kg/day via ADI/2

plus 385 (0.0065).

The three values for drinking water only, fish only,
water plus fish are 0.14 mg/L, 0.112 mg/L, and 0.062
mg/L, respectively:

o Drinking water only:

ADI = 0.28 mg/day =0.14 mg/L
2	2 1/day

o Fish only:

ADI = 	0-28 mg/day	= 0.112 mg/L

RF (385 BCF) (0.0065 kg/day)

o Ambient water or fish plus drinking water:

ADI = 	0.28 mg/dav = o 062 mg/L

2 + RF	2 1/day + (385) (0.0065 kg/day)

Since water is arbitrarily assumed to contribute some
20% of man's Chlorpyrifos intake, all initial Advisory
levels should be modified by a factor of five (Table l).
Should other sources of exposure be determined on a
case-by-case basis, values other than 10, 20, and 30
ug/L for fish plus potable, fish only and potable only,
respectively, would be more appropriate.

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Table I

WATER QUALITY ADVISORY FOR CHLORPYRIFOS (ug/L)
Water Use	Relative Source Contribution

No

Yes

Fish plus potable

62

10

Fish only

112

20

Potable only

140

30

It should be remembered that Chlorpyrifos is not the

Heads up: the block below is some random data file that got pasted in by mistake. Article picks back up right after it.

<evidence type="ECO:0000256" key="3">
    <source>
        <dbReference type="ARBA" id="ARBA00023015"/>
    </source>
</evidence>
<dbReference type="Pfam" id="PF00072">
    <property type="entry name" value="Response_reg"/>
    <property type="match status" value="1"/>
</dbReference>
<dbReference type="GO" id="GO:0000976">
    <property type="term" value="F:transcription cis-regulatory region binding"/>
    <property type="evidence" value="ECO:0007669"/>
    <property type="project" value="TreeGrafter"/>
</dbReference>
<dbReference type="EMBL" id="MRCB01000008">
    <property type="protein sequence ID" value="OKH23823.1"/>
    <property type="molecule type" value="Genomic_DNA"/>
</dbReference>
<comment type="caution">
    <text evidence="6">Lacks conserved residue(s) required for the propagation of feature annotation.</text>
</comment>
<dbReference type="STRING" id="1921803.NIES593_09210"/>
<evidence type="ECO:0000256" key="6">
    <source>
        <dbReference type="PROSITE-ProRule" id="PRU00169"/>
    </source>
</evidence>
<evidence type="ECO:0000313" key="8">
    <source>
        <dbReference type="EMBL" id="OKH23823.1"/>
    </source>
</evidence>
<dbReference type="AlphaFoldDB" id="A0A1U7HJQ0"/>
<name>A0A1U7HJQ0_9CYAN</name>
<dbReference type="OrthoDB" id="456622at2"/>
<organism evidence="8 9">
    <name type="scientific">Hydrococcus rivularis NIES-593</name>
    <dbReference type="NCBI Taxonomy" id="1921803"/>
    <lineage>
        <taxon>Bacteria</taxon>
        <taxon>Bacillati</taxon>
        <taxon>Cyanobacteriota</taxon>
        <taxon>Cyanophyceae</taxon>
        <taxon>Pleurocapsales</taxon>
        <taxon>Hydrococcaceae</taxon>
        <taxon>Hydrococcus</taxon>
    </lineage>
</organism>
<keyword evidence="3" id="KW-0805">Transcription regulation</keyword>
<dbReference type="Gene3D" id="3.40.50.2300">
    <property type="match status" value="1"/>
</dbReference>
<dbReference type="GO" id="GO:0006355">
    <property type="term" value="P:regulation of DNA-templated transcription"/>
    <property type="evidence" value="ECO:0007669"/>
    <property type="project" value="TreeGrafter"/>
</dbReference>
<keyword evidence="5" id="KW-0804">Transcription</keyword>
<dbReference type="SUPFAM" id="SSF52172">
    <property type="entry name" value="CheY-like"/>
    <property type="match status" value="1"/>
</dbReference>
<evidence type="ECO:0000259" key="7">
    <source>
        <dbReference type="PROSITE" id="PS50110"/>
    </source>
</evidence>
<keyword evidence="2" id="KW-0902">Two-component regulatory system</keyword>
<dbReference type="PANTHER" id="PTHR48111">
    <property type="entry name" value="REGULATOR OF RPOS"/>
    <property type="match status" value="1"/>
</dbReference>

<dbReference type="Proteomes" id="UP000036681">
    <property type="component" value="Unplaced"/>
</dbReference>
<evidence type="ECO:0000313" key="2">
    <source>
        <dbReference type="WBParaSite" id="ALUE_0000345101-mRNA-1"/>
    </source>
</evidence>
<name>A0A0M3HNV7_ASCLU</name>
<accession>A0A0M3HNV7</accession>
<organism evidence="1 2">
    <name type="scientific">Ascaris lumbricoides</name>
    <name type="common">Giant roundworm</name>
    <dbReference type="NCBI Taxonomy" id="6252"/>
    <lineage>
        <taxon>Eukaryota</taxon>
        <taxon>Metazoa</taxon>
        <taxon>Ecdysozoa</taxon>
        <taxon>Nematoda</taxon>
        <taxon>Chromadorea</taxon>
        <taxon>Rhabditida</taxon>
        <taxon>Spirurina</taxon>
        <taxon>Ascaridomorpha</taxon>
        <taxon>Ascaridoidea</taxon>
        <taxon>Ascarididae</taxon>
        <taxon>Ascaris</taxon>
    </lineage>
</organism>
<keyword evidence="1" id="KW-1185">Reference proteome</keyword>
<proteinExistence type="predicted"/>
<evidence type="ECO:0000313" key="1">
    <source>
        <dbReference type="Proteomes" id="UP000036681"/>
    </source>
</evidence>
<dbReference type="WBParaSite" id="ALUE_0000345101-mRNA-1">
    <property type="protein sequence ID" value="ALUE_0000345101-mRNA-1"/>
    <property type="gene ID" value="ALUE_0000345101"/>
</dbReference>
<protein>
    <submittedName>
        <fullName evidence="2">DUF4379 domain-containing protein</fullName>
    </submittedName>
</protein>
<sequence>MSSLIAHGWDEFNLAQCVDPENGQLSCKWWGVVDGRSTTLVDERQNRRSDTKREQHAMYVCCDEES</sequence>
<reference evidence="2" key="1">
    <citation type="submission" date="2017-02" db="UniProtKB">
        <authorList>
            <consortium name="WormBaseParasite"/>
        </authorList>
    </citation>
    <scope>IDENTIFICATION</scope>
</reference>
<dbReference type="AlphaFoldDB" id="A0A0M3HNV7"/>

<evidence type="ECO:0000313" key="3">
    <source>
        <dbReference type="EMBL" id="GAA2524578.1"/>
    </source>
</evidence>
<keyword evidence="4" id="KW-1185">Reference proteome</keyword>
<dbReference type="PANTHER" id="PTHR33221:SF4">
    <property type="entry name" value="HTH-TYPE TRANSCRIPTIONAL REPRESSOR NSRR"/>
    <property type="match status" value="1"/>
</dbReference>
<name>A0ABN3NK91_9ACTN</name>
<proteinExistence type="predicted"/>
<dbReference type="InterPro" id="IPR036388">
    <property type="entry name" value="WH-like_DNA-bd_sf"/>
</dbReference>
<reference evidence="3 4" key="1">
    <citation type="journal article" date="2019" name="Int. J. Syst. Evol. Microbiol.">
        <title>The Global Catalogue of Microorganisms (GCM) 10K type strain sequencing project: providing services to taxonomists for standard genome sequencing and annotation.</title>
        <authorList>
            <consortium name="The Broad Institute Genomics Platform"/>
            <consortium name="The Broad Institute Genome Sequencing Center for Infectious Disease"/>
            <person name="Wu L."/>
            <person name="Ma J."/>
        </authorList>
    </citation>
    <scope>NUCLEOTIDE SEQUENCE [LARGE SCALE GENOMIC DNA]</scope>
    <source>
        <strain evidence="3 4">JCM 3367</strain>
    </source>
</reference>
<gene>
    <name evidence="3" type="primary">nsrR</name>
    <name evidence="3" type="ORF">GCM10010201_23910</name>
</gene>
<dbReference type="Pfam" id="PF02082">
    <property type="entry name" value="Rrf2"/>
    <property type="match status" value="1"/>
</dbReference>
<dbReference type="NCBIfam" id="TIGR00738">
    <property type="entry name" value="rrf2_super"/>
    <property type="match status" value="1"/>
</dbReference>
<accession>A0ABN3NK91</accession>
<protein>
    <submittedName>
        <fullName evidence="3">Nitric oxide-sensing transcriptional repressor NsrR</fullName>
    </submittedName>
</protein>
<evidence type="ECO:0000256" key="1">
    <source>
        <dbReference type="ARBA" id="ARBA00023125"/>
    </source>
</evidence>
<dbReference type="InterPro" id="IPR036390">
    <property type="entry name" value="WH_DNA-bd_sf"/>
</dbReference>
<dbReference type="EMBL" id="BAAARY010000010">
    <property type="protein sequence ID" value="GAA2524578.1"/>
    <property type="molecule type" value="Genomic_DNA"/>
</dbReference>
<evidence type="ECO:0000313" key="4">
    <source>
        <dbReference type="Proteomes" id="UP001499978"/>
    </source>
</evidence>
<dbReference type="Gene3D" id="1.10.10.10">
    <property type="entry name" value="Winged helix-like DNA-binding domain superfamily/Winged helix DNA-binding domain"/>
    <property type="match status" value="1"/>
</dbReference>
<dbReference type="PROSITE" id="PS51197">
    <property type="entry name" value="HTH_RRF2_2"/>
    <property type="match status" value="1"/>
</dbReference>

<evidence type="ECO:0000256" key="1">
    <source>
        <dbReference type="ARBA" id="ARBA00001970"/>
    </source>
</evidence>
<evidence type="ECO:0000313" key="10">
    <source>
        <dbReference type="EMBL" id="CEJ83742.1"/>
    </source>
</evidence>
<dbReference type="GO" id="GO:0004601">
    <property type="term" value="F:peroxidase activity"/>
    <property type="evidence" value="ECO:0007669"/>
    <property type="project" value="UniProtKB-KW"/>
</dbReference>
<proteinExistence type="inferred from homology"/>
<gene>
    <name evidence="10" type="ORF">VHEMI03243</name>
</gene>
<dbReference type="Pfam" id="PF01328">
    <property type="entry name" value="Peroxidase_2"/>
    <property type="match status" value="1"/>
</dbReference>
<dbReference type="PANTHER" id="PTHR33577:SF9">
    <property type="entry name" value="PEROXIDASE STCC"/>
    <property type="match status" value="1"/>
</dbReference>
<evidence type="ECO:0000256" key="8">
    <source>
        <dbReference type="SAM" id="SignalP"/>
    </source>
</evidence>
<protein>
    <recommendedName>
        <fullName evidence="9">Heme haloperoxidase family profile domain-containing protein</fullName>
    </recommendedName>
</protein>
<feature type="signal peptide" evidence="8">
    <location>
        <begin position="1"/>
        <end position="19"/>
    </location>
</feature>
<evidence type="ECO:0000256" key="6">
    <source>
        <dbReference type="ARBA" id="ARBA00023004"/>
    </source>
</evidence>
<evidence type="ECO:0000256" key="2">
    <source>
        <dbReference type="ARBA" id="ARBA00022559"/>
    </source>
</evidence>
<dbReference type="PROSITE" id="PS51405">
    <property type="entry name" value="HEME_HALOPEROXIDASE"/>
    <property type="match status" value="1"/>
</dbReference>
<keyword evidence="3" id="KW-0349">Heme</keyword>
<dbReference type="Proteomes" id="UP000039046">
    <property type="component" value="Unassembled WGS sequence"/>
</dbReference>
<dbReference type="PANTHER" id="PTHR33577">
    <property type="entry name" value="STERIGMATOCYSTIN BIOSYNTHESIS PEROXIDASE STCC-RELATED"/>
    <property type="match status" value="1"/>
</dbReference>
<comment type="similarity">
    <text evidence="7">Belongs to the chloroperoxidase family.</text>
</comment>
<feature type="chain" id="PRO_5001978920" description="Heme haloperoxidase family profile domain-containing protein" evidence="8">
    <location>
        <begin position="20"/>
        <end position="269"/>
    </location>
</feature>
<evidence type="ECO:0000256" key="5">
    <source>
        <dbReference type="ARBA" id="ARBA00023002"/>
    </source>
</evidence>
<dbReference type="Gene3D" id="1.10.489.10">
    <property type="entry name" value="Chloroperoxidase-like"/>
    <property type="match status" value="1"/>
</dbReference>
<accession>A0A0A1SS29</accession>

only chemical known to depress chol-inesterase levels and
possibly inhibit nerve transmission. Should other
pollutants affecting this organ system be present, a
dose-addition analysis of all pollutants affecting the
nervous system via this mechanism should be considered
(EPA 85, La 86). The Water Quality Advisory for Chlor-
pyrifos should be modified accordingly in those circum-
stances.

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References

Ba 85. Battelle. Human Health & Aquatic Life Literature
Search & Data Base Evaluation for Chlorpyrifos. Final
Report to OWRS, EPA.

Co 72. Coulston et al. Final Report on Safety Evaluation &
Metabolic Studies on Dowco 179 (IN151). Inst. Exp.
Pathol. Toxicol., Albany Medical College (as cited by No
84) .

EPA 82. U.S. EPA. Chlorpyrifos: Tolerances & Exemptions
from Tolerances for Pesticide Chemicals in or on Raw
Agricultural Commodities. Vol. 47(116) :25961-25962.

EPA 85. U.S. EPA. Proposed Guidelines for the Health Risk
Assessment of Chemical Mixtures 50(6):1170-1175.

EPA 86. U.S. EPA. Pesticide Tolerances for Chlorpyrifos. 40
CFR Part 180, Vol. 51(53) :9449-9450.

EPA 86. U.S. EPA. Chemical Fact Sheet: Chlorpyrifos.
OPP/WDC.

FCH 85. Farm Chemicals. Farm Chemical Handbook, Willoughby,
Ohio 44094.

La 86. Lappenbusch. Contaminated Drinking Water & Your
Health. 6480 Overlook Drive, Alexandria, Virginia
22312.

No 84. Nolan et al. Chlorpyrifos: Pharmacokinetics in
Human Volunteers. Toxicol. & Appl. Pharm. 73:8-15.

OPP 86. U.S. EPA. Chemical Fact Sheet for Chlorpyrifos.
OPP, EPA.